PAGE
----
Indeed, J.P. Morgan's American Century gambit presaged the thinking U.S. Trust brought to the Schwab transaction, said Michael P. Kostoff, executive director of VIP Forum, a research firm in Washington that serves the investment management industry.
"As the market becomes more competitive, it's important to go after adjacent markets," Mr. Kostoff said. "Morgan's decision to go down-market is a smart move. They're leveraging their unique talent and position in the current market to improve value in the adjacent market."
Likewise, Morgan was a particularly attractive partner to American Century, which was looking for better ways to serve wealthy clients.
"What Schwab has done with U.S. Trust, we want to do with J.P. Morgan," Mr. Snyder said.
The fund groups complement each other in that J.P. Morgan has traditionally had a more conservative style of investing while American Century is better known for its aggressive growth portfolios.
According to American Century, J.P. Morgan clients have placed about $1 billion in its funds.
"We didn't anticipate such immediate response by Morgan's high-net-worth clients," Mr. Garrity said.
The firms are also looking for ways to work together overseas. American Century executives have met with J.P. Morgan's investment partners from France, Germany, and Japan - both overseas and in Kansas City - to discuss how to do business.
"As we look outside the U.S., we believe there are defined contribution opportunities in Japan and Europe," Mr. Garrity said. "We have the ability to take the best business practices in the U.S. and deploy them in those countries."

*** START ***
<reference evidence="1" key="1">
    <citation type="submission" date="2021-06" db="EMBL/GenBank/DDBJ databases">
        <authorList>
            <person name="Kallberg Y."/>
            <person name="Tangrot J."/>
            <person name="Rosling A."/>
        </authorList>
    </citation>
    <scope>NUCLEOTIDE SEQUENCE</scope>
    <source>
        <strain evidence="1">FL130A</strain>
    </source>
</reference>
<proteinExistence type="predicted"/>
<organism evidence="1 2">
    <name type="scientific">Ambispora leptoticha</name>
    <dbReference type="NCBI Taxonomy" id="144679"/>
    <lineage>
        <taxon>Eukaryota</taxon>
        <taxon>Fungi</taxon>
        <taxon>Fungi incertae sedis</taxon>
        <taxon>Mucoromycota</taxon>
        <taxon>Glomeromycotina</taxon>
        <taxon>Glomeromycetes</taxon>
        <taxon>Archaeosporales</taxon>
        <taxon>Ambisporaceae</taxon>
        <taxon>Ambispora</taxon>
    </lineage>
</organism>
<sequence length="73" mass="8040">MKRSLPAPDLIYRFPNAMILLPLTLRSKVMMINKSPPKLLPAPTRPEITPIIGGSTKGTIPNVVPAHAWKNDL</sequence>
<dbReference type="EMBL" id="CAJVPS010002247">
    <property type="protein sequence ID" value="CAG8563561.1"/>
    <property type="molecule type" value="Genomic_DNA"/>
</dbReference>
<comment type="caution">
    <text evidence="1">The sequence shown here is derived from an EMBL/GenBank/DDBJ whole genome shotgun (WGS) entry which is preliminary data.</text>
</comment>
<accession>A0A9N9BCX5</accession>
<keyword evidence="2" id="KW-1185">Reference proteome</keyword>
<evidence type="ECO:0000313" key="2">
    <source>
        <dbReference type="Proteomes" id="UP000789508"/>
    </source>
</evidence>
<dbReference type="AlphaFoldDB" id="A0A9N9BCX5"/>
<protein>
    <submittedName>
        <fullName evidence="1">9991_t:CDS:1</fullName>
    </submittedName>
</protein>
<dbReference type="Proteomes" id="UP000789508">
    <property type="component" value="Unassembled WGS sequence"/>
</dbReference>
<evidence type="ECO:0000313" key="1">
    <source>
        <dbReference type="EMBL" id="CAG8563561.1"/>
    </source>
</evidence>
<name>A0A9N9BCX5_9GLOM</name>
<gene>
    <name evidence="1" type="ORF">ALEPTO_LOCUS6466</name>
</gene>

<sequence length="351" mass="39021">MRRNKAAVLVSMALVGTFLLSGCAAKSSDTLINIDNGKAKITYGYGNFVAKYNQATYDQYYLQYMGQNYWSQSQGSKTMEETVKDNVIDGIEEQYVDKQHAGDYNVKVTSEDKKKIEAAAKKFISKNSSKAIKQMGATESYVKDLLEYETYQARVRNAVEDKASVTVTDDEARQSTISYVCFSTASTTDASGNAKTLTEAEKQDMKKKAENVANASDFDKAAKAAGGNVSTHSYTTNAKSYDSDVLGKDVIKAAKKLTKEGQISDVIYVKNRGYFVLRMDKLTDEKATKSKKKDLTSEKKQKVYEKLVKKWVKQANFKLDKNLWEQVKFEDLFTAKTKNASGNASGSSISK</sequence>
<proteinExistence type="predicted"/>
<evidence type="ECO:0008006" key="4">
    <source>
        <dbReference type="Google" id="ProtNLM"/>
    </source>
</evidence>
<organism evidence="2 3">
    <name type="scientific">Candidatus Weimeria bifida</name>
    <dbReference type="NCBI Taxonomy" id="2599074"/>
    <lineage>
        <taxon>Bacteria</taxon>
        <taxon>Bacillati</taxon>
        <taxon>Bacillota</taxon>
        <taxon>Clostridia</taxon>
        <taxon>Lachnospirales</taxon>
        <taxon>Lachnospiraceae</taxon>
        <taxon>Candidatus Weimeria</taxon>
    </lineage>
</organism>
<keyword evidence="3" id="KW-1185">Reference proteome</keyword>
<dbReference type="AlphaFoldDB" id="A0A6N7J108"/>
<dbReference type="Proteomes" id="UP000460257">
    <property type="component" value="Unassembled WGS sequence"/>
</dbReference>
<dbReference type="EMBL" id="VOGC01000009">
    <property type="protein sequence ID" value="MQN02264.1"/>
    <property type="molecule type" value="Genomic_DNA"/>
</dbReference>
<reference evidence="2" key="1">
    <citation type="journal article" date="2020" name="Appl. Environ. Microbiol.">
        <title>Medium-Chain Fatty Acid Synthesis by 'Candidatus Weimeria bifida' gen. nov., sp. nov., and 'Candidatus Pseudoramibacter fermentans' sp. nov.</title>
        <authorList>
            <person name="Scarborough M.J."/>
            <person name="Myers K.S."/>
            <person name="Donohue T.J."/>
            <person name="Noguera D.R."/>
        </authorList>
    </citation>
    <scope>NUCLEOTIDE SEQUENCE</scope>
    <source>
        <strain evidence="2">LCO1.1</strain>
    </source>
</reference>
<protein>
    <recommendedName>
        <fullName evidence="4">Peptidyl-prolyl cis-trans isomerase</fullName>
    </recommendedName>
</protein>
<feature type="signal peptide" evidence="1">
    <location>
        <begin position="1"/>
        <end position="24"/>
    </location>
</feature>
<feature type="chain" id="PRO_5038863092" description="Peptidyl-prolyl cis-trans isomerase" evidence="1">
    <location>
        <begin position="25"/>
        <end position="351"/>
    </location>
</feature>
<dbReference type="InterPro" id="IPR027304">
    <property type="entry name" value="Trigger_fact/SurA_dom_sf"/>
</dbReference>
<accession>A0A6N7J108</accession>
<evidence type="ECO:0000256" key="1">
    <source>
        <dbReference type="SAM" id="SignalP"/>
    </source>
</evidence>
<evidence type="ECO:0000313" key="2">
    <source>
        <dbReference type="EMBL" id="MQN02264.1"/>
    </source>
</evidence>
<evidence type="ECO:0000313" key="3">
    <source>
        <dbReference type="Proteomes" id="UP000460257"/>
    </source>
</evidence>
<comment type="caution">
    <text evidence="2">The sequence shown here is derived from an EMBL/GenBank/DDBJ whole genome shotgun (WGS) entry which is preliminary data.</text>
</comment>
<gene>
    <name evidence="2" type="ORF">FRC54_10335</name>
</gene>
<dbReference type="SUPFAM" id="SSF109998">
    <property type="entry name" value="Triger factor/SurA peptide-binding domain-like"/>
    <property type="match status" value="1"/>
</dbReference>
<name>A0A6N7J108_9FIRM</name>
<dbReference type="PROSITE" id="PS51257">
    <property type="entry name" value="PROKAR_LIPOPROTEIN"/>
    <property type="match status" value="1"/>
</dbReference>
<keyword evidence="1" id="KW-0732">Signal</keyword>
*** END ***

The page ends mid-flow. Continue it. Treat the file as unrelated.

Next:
And, he added, in Japan and Europe "the vehicle of choice will be mutual funds."
While the two firms have acted as subadvisers for each other's funds for several years - American Century for one of J.P. Morgan's offshore funds and its real estate fund, Morgan for American Century's international bond fund - they will not integrate their asset management capabilities.
"We wanted to preserve the integrity of each firm, so we have purposely kept them apart," Mr. Garrity said. "We want to make sure both investment management firms focus on how they manage money."
In fact, Mr. Snyder said, a condition of the deal was to leave "redundancies" between the two fund groups, such as fixed income, in place.
On a practical note, he added, if the firms were to share research on a particular company, American Century and J.P. Morgan would be limited to a 5% stake in that firm's stock, pursuant to U.S. securities law.
The decision to make only a partial integration was an easier one for Morgan and American Century than perhaps it will be for Schwab and U.S. Trust, both of which plan to continue operating under their own names.
Making it simpler was the fact that Morgan purchased a 45% stake of American Century - sizable but short of majority. The deal allows J.P. Morgan to increase its stake to 49% in 2001, but Mr. Garrity said it has made no decision in the matter. Nor does he see it as a central issue. "We did not go into this partnership for financial return," he said. "We did it for strategic value."
The distance, Mr. Kostoff noted, also provides J.P. Morgan an entry point to the more pedestrian business of retail marketing without putting its high-net-worth brand name on the line.